Moms, families, ladies rockin’ the single life- these money-saving tips are for everyone… because they came from everyone! Recently I shared my weekly grocery haul picture on instagram and facebook and asked people to share what they spend weekly (if they were comfortable doing so) and their best tip to save on groceries. I sorted the responses, looked into them myself, found some really cool new ideas and compiled them into what I hope will be a helpful post. If anyone is looking to save some dollars while still eating well (and who isn’t?!), these are for you!
How much are people spending?
First, I was curious what other people were spending on groceries. Our monthly grocery bill currently is around $750-$800 a month, so $180-$200 a week. This includes food only (OK, maybe a little beer and wine), is largely organic and does not include household items like paper towels and such. It feeds us (family of four with a four year old and 1 1/2 year old) most meals at home, save one family dinner and one lunch out a week. Maybe a coffee or extra lunch thrown in depending on how the week is going too!
I was thrilled that a lot of people responded to my question and wanted to share those responses with you, because if you are the head grocery shopper in your house, you have to be a little curious too, right?
A quick disclaimer though, remember, this comparison is apples to oranges (pun intended). Things to consider that can change answers quite drastically are: location, children’s ages, food preferences (grass-fed? vegan?), frequency of meals out, etc. So now with the disclaimers of out of the way, let’s take a look:
Vegetarian family of four: $120 on a bad week, $80 on a good one
Family of three: $110-$140 a week
Family of three: $175 a week
Two adults and one almost toddler: $120 a week.
Family of three: $160 a week
My fiance and I: $75-$100 a week
One person: $50-$80 a week
Plant-based family of five: $175-$200 a week
Family of five (two adults and three kids under four): $100 canadian dollars a week plus a $100 Costco run once a month
Family of five (two adults, a four year old and two year old twins): $150 a week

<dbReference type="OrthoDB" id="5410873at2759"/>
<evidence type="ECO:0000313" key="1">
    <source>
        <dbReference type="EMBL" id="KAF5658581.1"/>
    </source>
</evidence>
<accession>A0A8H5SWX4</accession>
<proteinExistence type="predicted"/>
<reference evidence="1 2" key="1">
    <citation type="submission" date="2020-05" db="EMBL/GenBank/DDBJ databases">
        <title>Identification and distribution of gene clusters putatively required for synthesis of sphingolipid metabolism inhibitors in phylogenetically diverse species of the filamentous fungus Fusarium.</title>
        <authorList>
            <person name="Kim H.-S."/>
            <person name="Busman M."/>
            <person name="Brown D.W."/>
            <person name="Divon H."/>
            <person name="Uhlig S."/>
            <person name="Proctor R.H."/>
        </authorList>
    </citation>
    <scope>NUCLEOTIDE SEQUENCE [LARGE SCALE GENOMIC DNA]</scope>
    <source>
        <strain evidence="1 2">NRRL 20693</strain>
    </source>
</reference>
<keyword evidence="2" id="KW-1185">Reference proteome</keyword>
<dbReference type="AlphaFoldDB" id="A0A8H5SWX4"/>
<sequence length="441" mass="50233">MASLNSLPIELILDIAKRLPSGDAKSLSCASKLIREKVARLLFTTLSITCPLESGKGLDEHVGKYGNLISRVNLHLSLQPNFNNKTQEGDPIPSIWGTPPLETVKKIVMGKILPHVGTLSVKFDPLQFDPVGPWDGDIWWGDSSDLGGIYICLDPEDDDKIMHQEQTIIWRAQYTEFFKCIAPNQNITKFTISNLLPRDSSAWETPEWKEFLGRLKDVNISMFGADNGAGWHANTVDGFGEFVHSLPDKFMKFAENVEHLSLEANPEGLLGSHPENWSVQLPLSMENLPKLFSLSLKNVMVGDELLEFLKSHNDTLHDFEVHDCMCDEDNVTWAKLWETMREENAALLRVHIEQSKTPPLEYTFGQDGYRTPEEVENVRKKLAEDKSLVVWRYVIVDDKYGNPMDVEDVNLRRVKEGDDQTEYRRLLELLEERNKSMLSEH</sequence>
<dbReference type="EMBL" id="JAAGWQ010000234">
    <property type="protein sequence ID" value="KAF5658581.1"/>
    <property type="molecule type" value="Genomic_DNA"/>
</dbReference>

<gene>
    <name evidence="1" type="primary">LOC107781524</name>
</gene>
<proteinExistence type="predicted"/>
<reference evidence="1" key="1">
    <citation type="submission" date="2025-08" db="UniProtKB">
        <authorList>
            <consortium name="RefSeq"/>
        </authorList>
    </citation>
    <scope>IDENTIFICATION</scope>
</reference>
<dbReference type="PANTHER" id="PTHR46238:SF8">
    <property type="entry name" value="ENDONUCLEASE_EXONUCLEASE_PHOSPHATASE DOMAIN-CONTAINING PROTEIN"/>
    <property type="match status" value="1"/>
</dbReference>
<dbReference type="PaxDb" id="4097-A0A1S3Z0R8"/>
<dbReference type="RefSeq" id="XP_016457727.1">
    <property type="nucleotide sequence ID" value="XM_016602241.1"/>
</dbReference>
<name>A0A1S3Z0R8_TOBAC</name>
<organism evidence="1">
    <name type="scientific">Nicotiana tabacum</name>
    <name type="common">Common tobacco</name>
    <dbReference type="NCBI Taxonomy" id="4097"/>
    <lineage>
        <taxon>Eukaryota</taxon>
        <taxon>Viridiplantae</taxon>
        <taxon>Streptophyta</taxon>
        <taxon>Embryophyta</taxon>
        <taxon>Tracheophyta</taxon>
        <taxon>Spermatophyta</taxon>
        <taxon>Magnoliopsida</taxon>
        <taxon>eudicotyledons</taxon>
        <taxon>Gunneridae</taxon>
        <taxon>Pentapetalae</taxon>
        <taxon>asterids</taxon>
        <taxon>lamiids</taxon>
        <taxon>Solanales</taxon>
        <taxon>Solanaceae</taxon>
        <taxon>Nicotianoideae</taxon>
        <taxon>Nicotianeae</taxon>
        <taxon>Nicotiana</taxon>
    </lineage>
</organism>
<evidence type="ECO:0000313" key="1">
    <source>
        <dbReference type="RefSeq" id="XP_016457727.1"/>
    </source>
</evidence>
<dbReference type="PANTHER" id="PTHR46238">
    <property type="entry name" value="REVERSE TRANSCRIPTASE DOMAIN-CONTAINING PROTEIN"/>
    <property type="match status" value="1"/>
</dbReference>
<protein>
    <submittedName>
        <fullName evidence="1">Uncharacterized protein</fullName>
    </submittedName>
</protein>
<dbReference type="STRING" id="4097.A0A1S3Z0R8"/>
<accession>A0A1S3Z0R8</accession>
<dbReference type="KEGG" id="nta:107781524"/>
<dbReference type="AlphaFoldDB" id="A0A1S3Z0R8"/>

Two adults and a baby: $140 a week
Husband and wife: $100-$125 a week
One person: $50 a week
Family of five (but the four month old isn’t eating yet ;)): $180-$200 a week
Family of three: $120 a week
Family of five- no meat or dairy: $75-$100 a week
Husband and wife: $50-$60 a week
Family of three: $160 a week
Family of two in Northern California: $150-$170
Family of five (two adults and three active teenagers) in Michigan: $225-$250 a week
Family of five: $200-$250 a week
Family of four: $150-$250 a week
How are people saving?
Along with responses, many people left some great tips- some I use myself and some that I’m going to start using ASAP. I broke it down into categories so I could share these incredible tip with you. Starting with:
Who knew there were so many options? Most of them new to me. I’m a frequent user of RetailMeNot for coupons (you know, the one that always has a 40% off coupon for Hobby Lobby) so I was surprised that I haven’t made better use of grocery saving apps as well.
Ibotta App: This is a new one to me, but I have now signed up. With this app, you unlock cash rewards for products you want to buy. You buy them at your local store. Then you submit a picture of your receipt through the app and have CASH deposited into your paypal account within 48 hours. REAL CASH. So cool. You can also opt to receive giftcards as a withdrawal option. Reader Megan said she used her savings to get an Amazon gift card that she used on Christmas presents – awesome!
Target’s Cartwheel App: Who doesn’t love Target, right? This is an app I currently use. It offers hundreds of offers in different categories and some can really add up. You can search deals ahead of time or simply scan the barcode of a product to see if an offer exists. If it doesn’t but another similar product is offering a discount, then it will tell you. I find that most of the time, the Target brand offers at least a 5% off savings. Sometimes these really add up and I’ve saved as much as $10 at one time just by scanning items. I know other people that have saved even more.
Berrycart App: This new-to-me app is geared towards healthy eaters and features products that are organic, gluten-free, non-GMO, etc. You can learn about the companies they feature on the app too, which is cool. Similar to Ibotta, you buy the product, take a picture of the receipt and then they send you CASH via your paypal account or you can cash out into gift cards.
Checkout 51 App: I couldn’t find as much information on this app (if you use it please leave details in the comment section!), but it does state that you buy groceries and earn cash back, so another pretty cool set up.